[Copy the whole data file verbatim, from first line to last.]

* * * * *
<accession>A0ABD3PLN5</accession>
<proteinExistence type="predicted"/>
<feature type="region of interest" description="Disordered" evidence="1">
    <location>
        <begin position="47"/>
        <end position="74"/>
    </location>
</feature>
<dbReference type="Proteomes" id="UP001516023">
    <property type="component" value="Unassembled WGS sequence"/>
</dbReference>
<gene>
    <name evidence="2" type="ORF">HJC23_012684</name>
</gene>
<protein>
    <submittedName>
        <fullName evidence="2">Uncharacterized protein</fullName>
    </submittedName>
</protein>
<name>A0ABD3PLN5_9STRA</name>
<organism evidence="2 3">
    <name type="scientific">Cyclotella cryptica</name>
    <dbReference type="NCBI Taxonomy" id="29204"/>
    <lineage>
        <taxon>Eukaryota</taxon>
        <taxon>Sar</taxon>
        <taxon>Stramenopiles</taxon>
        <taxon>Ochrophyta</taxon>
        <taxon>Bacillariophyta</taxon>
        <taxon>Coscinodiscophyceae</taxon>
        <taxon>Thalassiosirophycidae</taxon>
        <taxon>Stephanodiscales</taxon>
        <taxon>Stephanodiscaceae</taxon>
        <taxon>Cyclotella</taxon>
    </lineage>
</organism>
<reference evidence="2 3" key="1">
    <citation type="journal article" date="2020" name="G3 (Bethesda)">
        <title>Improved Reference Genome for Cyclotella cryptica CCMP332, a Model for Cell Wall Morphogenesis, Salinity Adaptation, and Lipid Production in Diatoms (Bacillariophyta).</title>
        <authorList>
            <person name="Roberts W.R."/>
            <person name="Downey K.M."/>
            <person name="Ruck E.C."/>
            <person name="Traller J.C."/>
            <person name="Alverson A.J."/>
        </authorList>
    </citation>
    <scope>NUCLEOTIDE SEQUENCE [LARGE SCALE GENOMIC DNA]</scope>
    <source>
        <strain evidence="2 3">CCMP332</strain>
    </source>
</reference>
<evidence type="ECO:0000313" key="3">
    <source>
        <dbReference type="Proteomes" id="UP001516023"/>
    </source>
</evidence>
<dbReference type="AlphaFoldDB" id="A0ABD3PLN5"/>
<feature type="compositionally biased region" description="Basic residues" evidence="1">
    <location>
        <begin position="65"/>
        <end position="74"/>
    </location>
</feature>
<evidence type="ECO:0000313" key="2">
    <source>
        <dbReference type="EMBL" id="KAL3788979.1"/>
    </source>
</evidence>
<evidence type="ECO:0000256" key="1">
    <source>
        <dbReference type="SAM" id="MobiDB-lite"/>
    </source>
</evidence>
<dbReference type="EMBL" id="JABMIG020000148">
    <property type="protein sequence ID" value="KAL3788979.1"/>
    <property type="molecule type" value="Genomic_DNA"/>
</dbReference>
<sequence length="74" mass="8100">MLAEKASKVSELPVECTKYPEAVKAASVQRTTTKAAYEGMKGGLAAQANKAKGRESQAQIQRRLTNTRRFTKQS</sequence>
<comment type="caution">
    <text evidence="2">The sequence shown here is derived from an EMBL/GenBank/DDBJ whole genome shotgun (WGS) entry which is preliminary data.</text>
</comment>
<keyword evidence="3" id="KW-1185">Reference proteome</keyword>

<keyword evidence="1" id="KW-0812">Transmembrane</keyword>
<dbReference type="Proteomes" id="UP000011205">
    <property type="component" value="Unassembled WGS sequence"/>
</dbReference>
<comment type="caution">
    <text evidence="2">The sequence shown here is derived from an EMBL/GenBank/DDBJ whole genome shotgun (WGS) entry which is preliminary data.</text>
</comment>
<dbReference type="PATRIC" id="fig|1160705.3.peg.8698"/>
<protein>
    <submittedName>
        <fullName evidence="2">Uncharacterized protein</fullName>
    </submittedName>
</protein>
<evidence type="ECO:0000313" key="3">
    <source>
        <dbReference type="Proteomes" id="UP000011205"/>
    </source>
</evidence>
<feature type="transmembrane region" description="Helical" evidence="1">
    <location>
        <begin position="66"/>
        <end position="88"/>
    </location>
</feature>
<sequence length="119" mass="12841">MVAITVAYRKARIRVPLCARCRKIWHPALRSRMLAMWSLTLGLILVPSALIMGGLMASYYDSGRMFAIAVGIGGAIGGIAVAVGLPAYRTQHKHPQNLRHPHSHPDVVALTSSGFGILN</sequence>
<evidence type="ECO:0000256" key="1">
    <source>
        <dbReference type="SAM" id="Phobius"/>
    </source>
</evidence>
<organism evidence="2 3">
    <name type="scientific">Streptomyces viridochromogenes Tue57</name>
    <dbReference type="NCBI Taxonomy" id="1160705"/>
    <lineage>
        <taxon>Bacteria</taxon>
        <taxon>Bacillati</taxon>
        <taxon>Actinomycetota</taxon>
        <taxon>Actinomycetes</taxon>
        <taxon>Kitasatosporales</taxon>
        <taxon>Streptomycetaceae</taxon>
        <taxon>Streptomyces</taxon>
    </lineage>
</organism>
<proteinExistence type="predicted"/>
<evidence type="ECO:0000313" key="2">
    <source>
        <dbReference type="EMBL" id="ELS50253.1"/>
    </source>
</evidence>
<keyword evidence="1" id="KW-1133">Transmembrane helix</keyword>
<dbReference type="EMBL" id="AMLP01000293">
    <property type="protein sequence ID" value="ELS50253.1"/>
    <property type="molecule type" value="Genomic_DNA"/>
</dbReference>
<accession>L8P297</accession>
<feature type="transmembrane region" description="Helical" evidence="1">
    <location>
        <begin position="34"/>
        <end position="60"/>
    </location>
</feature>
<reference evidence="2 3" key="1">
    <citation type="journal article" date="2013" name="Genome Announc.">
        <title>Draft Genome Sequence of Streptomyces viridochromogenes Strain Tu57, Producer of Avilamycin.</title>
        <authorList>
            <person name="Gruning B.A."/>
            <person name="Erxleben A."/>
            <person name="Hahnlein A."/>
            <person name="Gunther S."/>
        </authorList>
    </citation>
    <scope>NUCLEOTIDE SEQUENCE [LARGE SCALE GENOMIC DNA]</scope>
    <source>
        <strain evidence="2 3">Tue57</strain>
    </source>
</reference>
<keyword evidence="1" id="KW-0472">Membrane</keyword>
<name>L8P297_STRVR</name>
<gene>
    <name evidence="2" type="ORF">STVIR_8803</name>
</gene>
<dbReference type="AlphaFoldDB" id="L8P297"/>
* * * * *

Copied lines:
<accession>A0ABD3PLN5</accession>
<proteinExistence type="predicted"/>
<feature type="region of interest" description="Disordered" evidence="1">
    <location>
        <begin position="47"/>
        <end position="74"/>
    </location>
</feature>
<dbReference type="Proteomes" id="UP001516023">
    <property type="component" value="Unassembled WGS sequence"/>
</dbReference>
<gene>
    <name evidence="2" type="ORF">HJC23_012684</name>
</gene>
<protein>
    <submittedName>
        <fullName evidence="2">Uncharacterized protein</fullName>
    </submittedName>
</protein>
<name>A0ABD3PLN5_9STRA</name>
<organism evidence="2 3">
    <name type="scientific">Cyclotella cryptica</name>
    <dbReference type="NCBI Taxonomy" id="29204"/>
    <lineage>
        <taxon>Eukaryota</taxon>
        <taxon>Sar</taxon>
        <taxon>Stramenopiles</taxon>
        <taxon>Ochrophyta</taxon>
        <taxon>Bacillariophyta</taxon>
        <taxon>Coscinodiscophyceae</taxon>
        <taxon>Thalassiosirophycidae</taxon>
        <taxon>Stephanodiscales</taxon>
        <taxon>Stephanodiscaceae</taxon>
        <taxon>Cyclotella</taxon>
    </lineage>
</organism>
<reference evidence="2 3" key="1">
    <citation type="journal article" date="2020" name="G3 (Bethesda)">
        <title>Improved Reference Genome for Cyclotella cryptica CCMP332, a Model for Cell Wall Morphogenesis, Salinity Adaptation, and Lipid Production in Diatoms (Bacillariophyta).</title>
        <authorList>
            <person name="Roberts W.R."/>
            <person name="Downey K.M."/>
            <person name="Ruck E.C."/>
            <person name="Traller J.C."/>
            <person name="Alverson A.J."/>
        </authorList>
    </citation>
    <scope>NUCLEOTIDE SEQUENCE [LARGE SCALE GENOMIC DNA]</scope>
    <source>
        <strain evidence="2 3">CCMP332</strain>
    </source>
</reference>
<evidence type="ECO:0000313" key="3">
    <source>
        <dbReference type="Proteomes" id="UP001516023"/>
    </source>
</evidence>
<dbReference type="AlphaFoldDB" id="A0ABD3PLN5"/>
<feature type="compositionally biased region" description="Basic residues" evidence="1">
    <location>
        <begin position="65"/>
        <end position="74"/>
    </location>
</feature>
<evidence type="ECO:0000313" key="2">
    <source>
        <dbReference type="EMBL" id="KAL3788979.1"/>
    </source>
</evidence>
<evidence type="ECO:0000256" key="1">
    <source>
        <dbReference type="SAM" id="MobiDB-lite"/>
    </source>
</evidence>
<dbReference type="EMBL" id="JABMIG020000148">
    <property type="protein sequence ID" value="KAL3788979.1"/>
    <property type="molecule type" value="Genomic_DNA"/>
</dbReference>
<sequence length="74" mass="8100">MLAEKASKVSELPVECTKYPEAVKAASVQRTTTKAAYEGMKGGLAAQANKAKGRESQAQIQRRLTNTRRFTKQS</sequence>
<comment type="caution">
    <text evidence="2">The sequence shown here is derived from an EMBL/GenBank/DDBJ whole genome shotgun (WGS) entry which is preliminary data.</text>
</comment>
<keyword evidence="3" id="KW-1185">Reference proteome</keyword>

<keyword evidence="1" id="KW-0812">Transmembrane</keyword>
<dbReference type="Proteomes" id="UP000011205">
    <property type="component" value="Unassembled WGS sequence"/>
</dbReference>
<comment type="caution">
    <text evidence="2">The sequence shown here is derived from an EMBL/GenBank/DDBJ whole genome shotgun (WGS) entry which is preliminary data.</text>
</comment>
<dbReference type="PATRIC" id="fig|1160705.3.peg.8698"/>
<protein>
    <submittedName>
        <fullName evidence="2">Uncharacterized protein</fullName>
    </submittedName>
</protein>
<evidence type="ECO:0000313" key="3">
    <source>
        <dbReference type="Proteomes" id="UP000011205"/>
    </source>
</evidence>
<feature type="transmembrane region" description="Helical" evidence="1">
    <location>
        <begin position="66"/>
        <end position="88"/>
    </location>
</feature>
<sequence length="119" mass="12841">MVAITVAYRKARIRVPLCARCRKIWHPALRSRMLAMWSLTLGLILVPSALIMGGLMASYYDSGRMFAIAVGIGGAIGGIAVAVGLPAYRTQHKHPQNLRHPHSHPDVVALTSSGFGILN</sequence>
<evidence type="ECO:0000256" key="1">
    <source>
        <dbReference type="SAM" id="Phobius"/>
    </source>
</evidence>
<organism evidence="2 3">
    <name type="scientific">Streptomyces viridochromogenes Tue57</name>
    <dbReference type="NCBI Taxonomy" id="1160705"/>
    <lineage>
        <taxon>Bacteria</taxon>
        <taxon>Bacillati</taxon>
        <taxon>Actinomycetota</taxon>
        <taxon>Actinomycetes</taxon>
        <taxon>Kitasatosporales</taxon>
        <taxon>Streptomycetaceae</taxon>
        <taxon>Streptomyces</taxon>
    </lineage>
</organism>
<proteinExistence type="predicted"/>
<evidence type="ECO:0000313" key="2">
    <source>
        <dbReference type="EMBL" id="ELS50253.1"/>
    </source>
</evidence>
<keyword evidence="1" id="KW-1133">Transmembrane helix</keyword>
<dbReference type="EMBL" id="AMLP01000293">
    <property type="protein sequence ID" value="ELS50253.1"/>
    <property type="molecule type" value="Genomic_DNA"/>
</dbReference>
<accession>L8P297</accession>
<feature type="transmembrane region" description="Helical" evidence="1">
    <location>
        <begin position="34"/>
        <end position="60"/>
    </location>
</feature>
<reference evidence="2 3" key="1">
    <citation type="journal article" date="2013" name="Genome Announc.">
        <title>Draft Genome Sequence of Streptomyces viridochromogenes Strain Tu57, Producer of Avilamycin.</title>
        <authorList>
            <person name="Gruning B.A."/>
            <person name="Erxleben A."/>
            <person name="Hahnlein A."/>
            <person name="Gunther S."/>
        </authorList>
    </citation>
    <scope>NUCLEOTIDE SEQUENCE [LARGE SCALE GENOMIC DNA]</scope>
    <source>
        <strain evidence="2 3">Tue57</strain>
    </source>
</reference>
<keyword evidence="1" id="KW-0472">Membrane</keyword>
<name>L8P297_STRVR</name>
<gene>
    <name evidence="2" type="ORF">STVIR_8803</name>
</gene>
<dbReference type="AlphaFoldDB" id="L8P297"/>